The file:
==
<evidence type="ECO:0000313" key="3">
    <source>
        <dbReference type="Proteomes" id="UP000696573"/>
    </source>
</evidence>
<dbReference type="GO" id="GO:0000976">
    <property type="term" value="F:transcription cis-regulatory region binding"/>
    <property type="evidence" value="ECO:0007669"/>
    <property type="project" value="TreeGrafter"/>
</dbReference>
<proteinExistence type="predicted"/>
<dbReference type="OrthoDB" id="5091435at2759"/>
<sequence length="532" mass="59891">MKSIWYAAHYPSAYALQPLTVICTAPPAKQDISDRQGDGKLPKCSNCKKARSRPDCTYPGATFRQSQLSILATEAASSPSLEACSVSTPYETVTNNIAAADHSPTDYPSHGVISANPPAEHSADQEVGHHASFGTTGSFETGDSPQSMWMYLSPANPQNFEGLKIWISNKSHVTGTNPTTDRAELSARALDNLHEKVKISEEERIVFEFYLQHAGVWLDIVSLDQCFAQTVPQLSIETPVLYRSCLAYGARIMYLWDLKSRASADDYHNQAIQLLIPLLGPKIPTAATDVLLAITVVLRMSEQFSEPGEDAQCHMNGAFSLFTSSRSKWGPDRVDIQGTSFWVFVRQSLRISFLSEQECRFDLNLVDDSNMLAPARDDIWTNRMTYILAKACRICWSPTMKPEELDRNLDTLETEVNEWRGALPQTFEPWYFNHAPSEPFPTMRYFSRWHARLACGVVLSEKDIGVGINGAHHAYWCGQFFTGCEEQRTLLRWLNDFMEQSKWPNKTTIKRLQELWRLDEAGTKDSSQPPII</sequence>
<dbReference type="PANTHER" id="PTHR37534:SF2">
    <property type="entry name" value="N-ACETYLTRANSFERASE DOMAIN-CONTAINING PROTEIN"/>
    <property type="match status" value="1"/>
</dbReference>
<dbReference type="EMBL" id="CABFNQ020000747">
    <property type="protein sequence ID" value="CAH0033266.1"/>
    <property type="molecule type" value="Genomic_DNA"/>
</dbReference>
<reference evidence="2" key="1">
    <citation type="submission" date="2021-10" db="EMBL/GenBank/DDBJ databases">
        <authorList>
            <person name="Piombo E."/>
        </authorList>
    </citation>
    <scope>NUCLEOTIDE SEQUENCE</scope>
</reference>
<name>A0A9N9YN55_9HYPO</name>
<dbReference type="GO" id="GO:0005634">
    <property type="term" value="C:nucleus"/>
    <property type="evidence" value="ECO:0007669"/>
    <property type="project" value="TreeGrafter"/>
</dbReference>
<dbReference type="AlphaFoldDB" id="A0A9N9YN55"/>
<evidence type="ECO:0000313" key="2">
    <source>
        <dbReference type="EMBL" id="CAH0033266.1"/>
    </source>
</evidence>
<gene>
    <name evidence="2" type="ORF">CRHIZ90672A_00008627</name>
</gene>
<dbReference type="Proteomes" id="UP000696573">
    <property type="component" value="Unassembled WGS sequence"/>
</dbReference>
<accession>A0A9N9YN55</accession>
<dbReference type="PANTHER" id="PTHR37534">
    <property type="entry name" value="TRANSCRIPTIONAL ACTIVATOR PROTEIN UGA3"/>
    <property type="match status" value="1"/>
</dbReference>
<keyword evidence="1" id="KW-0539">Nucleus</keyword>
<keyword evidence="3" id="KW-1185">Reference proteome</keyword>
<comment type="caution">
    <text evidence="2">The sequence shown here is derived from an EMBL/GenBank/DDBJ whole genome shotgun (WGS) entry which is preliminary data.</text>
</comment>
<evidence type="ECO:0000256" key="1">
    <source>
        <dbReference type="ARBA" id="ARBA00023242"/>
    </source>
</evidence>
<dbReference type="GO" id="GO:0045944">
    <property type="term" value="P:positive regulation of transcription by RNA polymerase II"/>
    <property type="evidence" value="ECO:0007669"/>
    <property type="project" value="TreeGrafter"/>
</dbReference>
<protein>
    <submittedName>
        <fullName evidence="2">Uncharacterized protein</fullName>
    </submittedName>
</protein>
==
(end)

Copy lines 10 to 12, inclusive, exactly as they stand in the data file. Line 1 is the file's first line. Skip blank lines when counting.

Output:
</dbReference>
<proteinExistence type="predicted"/>
<dbReference type="OrthoDB" id="5091435at2759"/>